Attorney General Eric HolderEric Himpton HolderMichigan Republicans sue over US House district lines State courts become battlegrounds in redistricting fights New Hampshire Republicans advance map with substantially redrawn districts MORE said Sunday he and President Obama have been targets of “a racial animus” by some of the administration’s political opponents.
“There's a certain level of vehemence, it seems to me, that's directed at me [and] directed at the president,” Holder told ABC. “You know, people talking about taking their country back. … There's a certain racial component to this for some people. I don’t think this is the thing that is a main driver, but for some there's a racial animus."
Holder said the nation is in “a fundamentally better place than we were 50 years ago.”
“We've made lots of progress,” he said. “I sit here as the first African-American attorney general, serving the first African-American president of the United States. And that has to show that we have made a great deal of progress.
“But there's still more we have to travel along this road so we get to the place that is consistent with our founding ideals,” he said.
He also stood by his controversial comments made during Obama’s first year in office in which he said the U.S. was a “nation of cowards” when it comes to race.
“I wouldn't walk away from that speech,” Holder said. “I think we are still a nation that is too afraid to confront racial issues,” rarely engaging “one another across the color line [to] talk about racial issues.”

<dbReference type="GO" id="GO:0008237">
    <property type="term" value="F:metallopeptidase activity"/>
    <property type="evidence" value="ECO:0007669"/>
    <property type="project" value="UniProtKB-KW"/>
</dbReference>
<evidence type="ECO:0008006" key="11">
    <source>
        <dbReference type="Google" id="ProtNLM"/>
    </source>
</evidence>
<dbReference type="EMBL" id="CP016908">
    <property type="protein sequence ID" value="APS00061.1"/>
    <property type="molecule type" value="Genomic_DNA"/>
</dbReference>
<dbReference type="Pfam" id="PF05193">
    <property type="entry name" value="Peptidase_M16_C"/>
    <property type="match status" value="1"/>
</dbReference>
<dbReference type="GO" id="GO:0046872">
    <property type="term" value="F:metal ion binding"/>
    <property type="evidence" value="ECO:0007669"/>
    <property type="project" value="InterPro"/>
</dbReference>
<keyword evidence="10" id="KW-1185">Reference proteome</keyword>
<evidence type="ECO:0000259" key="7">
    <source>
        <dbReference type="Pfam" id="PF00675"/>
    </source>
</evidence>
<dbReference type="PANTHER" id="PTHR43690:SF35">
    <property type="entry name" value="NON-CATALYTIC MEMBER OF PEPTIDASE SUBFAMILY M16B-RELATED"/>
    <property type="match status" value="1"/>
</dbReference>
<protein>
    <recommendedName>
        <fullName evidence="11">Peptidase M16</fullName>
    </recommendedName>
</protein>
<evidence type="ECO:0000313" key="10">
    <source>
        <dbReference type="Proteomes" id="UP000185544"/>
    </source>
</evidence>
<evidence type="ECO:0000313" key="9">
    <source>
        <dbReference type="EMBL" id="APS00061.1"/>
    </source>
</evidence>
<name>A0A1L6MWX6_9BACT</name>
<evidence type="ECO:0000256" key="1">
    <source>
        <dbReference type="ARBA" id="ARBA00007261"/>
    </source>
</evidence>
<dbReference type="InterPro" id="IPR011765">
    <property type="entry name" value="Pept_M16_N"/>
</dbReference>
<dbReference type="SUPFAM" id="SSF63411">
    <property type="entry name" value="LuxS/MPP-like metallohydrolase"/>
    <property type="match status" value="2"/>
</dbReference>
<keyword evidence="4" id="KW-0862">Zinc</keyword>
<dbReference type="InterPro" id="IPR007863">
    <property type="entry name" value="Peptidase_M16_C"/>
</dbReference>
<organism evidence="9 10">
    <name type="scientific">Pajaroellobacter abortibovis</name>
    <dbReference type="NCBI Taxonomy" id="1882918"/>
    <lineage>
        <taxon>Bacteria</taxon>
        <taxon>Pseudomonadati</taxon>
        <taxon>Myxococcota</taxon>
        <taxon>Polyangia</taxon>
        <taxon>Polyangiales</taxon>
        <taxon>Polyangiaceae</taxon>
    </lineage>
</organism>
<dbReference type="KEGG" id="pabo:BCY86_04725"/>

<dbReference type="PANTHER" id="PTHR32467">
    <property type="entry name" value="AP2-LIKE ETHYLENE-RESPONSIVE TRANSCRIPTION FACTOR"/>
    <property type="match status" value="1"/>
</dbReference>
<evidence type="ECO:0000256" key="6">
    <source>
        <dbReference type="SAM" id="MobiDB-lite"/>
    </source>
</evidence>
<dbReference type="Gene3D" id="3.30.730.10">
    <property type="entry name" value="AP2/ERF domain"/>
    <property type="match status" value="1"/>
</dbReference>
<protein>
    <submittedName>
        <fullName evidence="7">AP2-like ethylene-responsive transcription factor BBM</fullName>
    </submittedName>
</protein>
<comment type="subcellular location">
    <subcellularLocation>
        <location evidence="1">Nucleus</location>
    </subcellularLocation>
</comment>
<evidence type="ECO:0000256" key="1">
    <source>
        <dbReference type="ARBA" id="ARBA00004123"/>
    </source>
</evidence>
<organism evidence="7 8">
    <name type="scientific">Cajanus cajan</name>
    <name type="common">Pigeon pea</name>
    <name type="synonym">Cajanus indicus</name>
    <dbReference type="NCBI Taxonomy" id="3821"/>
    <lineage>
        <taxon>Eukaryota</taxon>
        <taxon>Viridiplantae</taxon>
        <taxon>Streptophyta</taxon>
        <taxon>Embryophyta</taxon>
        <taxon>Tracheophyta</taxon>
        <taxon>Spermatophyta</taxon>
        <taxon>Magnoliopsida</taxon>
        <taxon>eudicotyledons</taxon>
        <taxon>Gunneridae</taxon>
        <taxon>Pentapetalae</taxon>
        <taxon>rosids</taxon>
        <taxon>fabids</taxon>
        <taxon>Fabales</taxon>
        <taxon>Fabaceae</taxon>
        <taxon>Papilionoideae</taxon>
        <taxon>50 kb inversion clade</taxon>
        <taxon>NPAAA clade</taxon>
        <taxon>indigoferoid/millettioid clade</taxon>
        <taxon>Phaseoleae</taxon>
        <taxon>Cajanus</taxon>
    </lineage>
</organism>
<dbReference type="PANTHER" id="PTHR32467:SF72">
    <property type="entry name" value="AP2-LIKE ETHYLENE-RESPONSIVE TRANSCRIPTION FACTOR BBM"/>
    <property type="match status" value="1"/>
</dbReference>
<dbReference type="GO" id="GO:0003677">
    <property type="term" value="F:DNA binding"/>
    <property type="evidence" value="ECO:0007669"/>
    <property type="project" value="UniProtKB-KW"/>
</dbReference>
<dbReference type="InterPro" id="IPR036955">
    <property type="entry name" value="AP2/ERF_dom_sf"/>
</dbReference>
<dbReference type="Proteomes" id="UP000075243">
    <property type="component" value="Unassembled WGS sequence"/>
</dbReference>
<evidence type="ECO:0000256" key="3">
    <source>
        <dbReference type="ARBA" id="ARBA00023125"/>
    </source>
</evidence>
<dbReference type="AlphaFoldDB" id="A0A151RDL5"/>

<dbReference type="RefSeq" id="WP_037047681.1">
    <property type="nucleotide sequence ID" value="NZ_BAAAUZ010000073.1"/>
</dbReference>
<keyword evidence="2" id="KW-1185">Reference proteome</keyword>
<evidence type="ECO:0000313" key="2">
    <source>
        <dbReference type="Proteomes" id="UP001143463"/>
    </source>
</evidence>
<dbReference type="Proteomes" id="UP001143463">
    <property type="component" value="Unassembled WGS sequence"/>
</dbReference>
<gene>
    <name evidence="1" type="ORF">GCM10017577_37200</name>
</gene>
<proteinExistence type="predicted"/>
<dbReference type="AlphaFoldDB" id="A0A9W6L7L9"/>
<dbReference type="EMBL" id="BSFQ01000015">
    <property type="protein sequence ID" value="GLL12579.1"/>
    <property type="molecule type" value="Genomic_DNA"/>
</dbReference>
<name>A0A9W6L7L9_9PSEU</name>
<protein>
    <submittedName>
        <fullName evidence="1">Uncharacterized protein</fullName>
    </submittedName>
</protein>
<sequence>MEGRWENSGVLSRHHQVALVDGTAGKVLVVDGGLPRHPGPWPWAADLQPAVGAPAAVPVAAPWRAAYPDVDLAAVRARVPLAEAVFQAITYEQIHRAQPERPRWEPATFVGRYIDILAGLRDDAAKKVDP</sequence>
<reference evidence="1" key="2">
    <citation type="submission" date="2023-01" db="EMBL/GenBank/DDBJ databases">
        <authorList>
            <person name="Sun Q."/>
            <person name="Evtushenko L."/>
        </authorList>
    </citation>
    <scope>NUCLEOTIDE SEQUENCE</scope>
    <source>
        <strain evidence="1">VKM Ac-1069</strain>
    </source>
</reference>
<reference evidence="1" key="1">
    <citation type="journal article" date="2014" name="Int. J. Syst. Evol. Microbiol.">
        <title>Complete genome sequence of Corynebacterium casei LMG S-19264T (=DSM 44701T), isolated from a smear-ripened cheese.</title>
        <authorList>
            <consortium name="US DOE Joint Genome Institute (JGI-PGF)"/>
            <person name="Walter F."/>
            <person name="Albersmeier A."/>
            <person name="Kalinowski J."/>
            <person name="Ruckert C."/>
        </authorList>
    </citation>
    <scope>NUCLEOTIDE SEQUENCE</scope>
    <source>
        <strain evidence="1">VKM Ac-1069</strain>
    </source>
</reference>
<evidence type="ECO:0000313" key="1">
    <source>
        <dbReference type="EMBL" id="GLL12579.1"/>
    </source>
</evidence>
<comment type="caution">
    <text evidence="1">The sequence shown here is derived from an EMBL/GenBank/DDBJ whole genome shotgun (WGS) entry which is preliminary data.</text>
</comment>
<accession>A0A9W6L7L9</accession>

The attorney general also pointed to Republican efforts to enact stricter voter ID laws in southern States as evidence that more needed to be done to protect minority rights. Republicans have maintained the efforts are designed to prevent voter fraud, while Democrats say instances of fraud are exceedingly rare, and far outpaced by the minority population that does not have identification that would be unable to vote.
Holder called the laws “political efforts” designed to make it “more difficult” for “groups that are not supportive of those in power” to “have access to the ballot.”
“Who is disproportionately impacted by them? Young people, African-Americans, Hispanics, older people, people who, for whatever reason, aren't necessarily supportive of the Republican Party,” Holder said, adding that “this notion that there is widespread in-person voter fraud is simply belied by the facts.”
Holder said the Justice Department was planning legal challenges of new voting laws in Ohio and Wisconsin. It has previously filed suit in Texas and North Carolina.
“I'm attorney general of the United States. ... I will not allow people to take away that which people gave their lives to give, and that is the ability for the American people to vote,” Holder said.